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Argentinean Cuisine and Recipes

Information about Argentinean Cooking and Argentine Recipes


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Argentina is is situated in South America and is the eighth largest country in the world, covering an area of 2.8 million sq. km. with a 4,989 km coastline on the South Atlantic ocean.


The extreme geographical contrasts ranging from mountains to prairies, jungles to deserts and everything in between makes it the perfect host for all types of edible flora and fauna.


Add to this the mix of peoples from both South American and various European stock and  you get a veritable culinary detonation unlike that of its neighbouring countries.



Ancient Times and Influences on Argentine Cooking


Argentina's  political history  is somewhat complicated. It is  relatively young, only coming into being as an independent country in the early 19th Century. However as with most countries, its history has had a direct effect on its culinary culture. 


Before the arrival of the Europeans,  there were two main indigenous groups: the Diaguita in the northwest and the Guarani further south. When the Spanish arrived in 1502 they noted that the  southern inhabitants were primarily nomadic hunter gatherers, whilst the northwestern Incas were agricultural and cultivated maize. Cattle was introduced to the pampas in the 1550’s  which would have a profound affect on the cuisine of Argentina.


By the late 18th century Argentina  was part of a new Viceroyalty, an area which included Bolivia, Paraguay and Uruguay. The local Indians had introduced the use of foods such as  mangoes, squash, sweet potatoes and coconuts,  however the declining and scattered Indian population made it difficult to employ them as labour. One effect of this  led to the creation of huge cattle ranches, known as haciendas and  the beginnings of the gaucho (cowboy) who were the decedents of  early Spanish (Andalusian)  settlers who had mixed with local Indian women.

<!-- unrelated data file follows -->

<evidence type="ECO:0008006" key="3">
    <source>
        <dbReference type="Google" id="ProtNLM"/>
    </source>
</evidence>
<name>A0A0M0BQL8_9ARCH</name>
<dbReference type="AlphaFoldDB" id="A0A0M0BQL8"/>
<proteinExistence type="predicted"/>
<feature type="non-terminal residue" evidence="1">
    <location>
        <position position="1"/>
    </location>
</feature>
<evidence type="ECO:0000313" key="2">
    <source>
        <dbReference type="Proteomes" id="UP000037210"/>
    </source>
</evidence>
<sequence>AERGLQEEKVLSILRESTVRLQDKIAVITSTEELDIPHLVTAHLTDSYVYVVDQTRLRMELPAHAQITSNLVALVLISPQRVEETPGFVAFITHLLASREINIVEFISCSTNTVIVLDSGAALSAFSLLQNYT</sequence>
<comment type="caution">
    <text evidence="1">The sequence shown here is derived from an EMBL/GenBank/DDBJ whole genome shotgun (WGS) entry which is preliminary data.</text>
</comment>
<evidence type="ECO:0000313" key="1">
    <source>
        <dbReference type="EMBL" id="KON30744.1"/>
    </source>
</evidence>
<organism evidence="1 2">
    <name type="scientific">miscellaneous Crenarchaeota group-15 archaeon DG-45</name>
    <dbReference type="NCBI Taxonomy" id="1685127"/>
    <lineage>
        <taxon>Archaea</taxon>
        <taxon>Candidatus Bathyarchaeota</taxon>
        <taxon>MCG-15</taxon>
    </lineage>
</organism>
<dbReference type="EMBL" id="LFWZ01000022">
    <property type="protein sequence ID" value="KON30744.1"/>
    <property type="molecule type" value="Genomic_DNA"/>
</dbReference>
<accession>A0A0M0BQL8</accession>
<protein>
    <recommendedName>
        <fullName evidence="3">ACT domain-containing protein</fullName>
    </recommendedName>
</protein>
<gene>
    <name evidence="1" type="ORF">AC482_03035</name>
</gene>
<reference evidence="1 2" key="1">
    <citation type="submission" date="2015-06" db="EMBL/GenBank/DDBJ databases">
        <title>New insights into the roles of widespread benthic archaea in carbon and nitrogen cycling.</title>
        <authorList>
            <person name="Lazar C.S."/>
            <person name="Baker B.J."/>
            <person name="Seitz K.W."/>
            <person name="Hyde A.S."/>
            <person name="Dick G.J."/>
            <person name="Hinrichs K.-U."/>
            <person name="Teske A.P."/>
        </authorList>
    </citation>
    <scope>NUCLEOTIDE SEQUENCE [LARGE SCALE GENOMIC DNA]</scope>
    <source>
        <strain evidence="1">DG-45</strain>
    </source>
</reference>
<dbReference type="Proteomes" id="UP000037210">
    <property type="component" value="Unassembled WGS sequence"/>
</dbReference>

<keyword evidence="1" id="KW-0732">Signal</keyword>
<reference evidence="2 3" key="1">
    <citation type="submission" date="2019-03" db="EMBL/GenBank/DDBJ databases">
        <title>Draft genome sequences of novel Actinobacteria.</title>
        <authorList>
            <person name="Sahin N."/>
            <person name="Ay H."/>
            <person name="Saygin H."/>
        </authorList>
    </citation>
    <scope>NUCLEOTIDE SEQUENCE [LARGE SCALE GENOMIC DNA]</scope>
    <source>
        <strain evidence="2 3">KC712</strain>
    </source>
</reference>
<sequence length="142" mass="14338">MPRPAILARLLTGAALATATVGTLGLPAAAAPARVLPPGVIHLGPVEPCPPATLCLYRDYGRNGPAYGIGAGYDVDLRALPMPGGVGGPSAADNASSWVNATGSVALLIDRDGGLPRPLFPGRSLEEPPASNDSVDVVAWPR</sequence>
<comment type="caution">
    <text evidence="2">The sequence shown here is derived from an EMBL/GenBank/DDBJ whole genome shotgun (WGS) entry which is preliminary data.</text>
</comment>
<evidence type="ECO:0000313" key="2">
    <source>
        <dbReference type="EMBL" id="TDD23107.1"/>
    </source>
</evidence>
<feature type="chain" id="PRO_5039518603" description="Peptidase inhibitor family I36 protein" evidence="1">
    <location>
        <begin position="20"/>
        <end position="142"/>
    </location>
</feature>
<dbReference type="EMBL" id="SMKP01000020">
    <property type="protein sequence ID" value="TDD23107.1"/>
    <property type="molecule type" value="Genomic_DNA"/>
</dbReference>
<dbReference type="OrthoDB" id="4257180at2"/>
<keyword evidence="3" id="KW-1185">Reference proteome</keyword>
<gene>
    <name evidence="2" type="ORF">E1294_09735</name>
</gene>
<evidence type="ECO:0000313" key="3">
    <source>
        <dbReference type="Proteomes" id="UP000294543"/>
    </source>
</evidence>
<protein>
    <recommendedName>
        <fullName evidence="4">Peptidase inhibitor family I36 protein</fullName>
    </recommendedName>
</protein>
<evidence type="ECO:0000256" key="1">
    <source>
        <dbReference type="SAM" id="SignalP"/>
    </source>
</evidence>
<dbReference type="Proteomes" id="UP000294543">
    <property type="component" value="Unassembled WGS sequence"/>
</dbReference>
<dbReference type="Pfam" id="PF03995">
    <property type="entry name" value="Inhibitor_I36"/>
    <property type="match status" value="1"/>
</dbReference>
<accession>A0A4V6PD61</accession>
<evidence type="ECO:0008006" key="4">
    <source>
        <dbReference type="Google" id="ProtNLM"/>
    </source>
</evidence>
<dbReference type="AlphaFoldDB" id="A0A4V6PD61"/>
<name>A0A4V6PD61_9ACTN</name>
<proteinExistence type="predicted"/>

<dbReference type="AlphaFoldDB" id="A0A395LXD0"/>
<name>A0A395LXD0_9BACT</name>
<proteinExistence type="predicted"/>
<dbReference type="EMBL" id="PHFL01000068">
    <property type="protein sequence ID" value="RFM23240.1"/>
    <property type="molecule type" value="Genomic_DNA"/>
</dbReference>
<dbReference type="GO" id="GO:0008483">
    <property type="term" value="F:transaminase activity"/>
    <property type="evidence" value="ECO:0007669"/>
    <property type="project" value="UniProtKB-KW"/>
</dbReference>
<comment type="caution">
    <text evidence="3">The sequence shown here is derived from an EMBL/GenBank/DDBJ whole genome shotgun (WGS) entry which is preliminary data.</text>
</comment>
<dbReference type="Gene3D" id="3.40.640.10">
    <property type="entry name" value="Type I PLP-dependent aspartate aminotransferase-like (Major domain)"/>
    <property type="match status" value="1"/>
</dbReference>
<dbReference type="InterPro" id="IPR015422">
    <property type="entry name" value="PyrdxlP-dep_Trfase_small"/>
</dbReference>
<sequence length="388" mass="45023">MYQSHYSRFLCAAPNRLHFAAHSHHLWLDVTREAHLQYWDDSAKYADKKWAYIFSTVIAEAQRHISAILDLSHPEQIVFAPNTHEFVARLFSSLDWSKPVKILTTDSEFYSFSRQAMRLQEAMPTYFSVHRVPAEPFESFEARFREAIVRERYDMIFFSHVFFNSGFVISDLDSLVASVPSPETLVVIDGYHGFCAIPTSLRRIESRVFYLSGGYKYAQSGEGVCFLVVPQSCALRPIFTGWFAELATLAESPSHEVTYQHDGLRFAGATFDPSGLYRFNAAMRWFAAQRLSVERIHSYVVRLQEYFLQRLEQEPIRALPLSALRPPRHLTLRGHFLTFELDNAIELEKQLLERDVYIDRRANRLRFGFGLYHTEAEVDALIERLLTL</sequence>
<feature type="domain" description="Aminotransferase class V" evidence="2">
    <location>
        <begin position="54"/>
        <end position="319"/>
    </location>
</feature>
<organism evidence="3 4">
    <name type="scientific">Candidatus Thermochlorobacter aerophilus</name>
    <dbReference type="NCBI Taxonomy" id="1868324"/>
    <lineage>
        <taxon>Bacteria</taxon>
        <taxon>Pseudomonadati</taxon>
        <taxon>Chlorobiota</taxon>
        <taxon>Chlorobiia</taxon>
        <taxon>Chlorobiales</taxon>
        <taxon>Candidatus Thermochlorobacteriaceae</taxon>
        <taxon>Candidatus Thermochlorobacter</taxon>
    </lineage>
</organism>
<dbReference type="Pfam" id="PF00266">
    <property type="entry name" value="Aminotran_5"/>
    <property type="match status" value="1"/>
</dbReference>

The second effect was huge immigration. Enter The Europeans en masse. Italians, French, Germans, British, Eastern Europeans... you name it, they came to take advantage of a country which held the promise of a better life and riches and with them they brought their culinary habits and tastes. They introduced  foods such as Italian Pasta,  French style bread instead of  tortillas and seasonings such as parsley, fresh oregano, paprika, thyme and bay leaves.



Current Day Cuisine in Argentina


If you're a vegetarian, then I'm afraid most Argentine cuisine is not for you. Beef reigns supreme in Argentina, with some people eating it more than once a day EVERY day. A favourite way of consuming beef  is the asado or barbecue. 


The strong European influence is still evident as the cooking terms criollo (creole)  and Porteño imply.


Chicken, Lamb,  pork and offal are also popular and the use of fresh locally grown produce is still preferred.  Argentine cooking is, on the whole, less fiery than that of its South American neighbours, with sweet peppers, tomatoes, herbs and onions being widely used as flavourings rather than chilies. There are some regional differences. For example, the cuisine in the north has a middle eastern spiciness to it whilst in the south especially along the costal regions, seafood and fish are often cooked European style with garlic, olive oil, herbs and white wine as the main flavourings.

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